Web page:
Uplifting  
each other.

Instead of allowing family issues,
social challenges and anxiety to divide
them, these girls support each other.


By Ray Roa

Ray Roa writes about music in beautiful Tampa, Florida. His work has appeared in Creative Loafing, Tampa Bay Times, Daily Beast and Consequence of Sound.

Unless you’re from Kentucky, you’ve probably never heard of Prestonsburg; it’s a dot on the map with less than 4,000 residents. But for three weeks in the summer, Prestonsburg is the center of the world for 80 middle school girls participating in Verizon Innovative Learning. Located at Big Sandy Technical Community College, the immersive, hands-on program teaches girls how to program robots, create designs via CAD software and bring augmented and virtual reality projects to life with their Verizon devices.

The girls are from different ethnic, racial and socioeconomic backgrounds. Some of their parents are attorneys and others work for the local hospital or school.

But once the girls are together in the program, they don’t self-select into cliques. Instead, they uplift each other as they navigate social fears and learn how to collaborate, find confidence and feel empowered to work on STEM projects as a team.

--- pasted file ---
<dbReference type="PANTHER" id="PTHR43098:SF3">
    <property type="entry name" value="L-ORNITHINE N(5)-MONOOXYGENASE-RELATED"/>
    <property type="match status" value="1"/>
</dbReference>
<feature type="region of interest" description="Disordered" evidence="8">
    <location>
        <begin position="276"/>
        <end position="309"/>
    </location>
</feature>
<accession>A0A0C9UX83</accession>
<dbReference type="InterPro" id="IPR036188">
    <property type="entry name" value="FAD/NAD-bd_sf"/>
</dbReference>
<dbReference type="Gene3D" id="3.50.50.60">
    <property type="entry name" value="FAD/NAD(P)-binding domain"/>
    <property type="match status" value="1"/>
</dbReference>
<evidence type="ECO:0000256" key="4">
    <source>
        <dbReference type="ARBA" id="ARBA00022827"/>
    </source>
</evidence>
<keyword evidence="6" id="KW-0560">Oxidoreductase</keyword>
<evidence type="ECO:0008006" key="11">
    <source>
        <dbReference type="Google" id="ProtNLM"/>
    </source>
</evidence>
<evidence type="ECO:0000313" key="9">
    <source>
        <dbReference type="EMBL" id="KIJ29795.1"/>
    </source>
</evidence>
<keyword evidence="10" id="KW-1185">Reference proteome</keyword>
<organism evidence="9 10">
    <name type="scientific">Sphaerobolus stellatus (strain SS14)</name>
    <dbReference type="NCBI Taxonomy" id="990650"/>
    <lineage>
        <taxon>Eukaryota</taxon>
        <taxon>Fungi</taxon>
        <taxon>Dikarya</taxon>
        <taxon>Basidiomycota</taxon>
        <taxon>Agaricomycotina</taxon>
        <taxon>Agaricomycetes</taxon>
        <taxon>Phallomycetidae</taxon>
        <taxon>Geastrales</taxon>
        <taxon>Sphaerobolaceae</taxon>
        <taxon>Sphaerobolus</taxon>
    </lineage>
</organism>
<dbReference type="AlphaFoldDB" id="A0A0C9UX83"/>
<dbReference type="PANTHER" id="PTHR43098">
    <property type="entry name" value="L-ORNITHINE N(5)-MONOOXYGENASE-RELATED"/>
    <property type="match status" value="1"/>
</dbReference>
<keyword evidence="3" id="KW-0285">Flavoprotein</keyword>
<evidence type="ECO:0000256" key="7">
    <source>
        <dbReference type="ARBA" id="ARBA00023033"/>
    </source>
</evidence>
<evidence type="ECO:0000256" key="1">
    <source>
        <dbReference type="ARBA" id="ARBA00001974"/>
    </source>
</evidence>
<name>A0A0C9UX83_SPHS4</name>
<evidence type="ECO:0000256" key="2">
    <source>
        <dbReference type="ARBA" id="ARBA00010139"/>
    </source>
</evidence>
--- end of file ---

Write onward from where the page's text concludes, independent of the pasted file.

Not afraid to ask “why.”

Seventh grader Abby “AJ” Justice is always smiling. It doesn’t matter if she’s re-configuring the wiring on a robotics project or belting out a pop song at lunch. At Verizon Innovative learning, AJ is free to program robots and pose questions about why her littleBits coding isn’t working, without fear of ridicule.

“At school, the answers are either right or wrong. It’s different at Verizon Innovative Learning. We’re asked to think about the why and the how of things,” AJ says, noting that this approach has helped her become a better problem solver. Verizon Innovative Learning gives AJ a sense of purpose. She’s a little bit of a mama bear to the girls and unofficial recruiter of sorts too, bringing her bestie Addison Webb and other Adams Middle School classmates into the program. Although family circumstances forced AJ to change schools, she and Addison are still close. They openly admit how much they rely on each other.

 

From shy girl to focused student.

AJ’s enthusiasm is infectious and her positive vibes touch everyone, including Addison. “I’m a shy kid… I had a lot of anxiety,” seventh grader Addison says, while pointing to AJ. “Before this camp, I wouldn't have been able to talk to you. If you were trying to talk to me last year, I would’ve had [AJ]  speak for me.” AJ nods in agreement. “We take care of each other,” she says.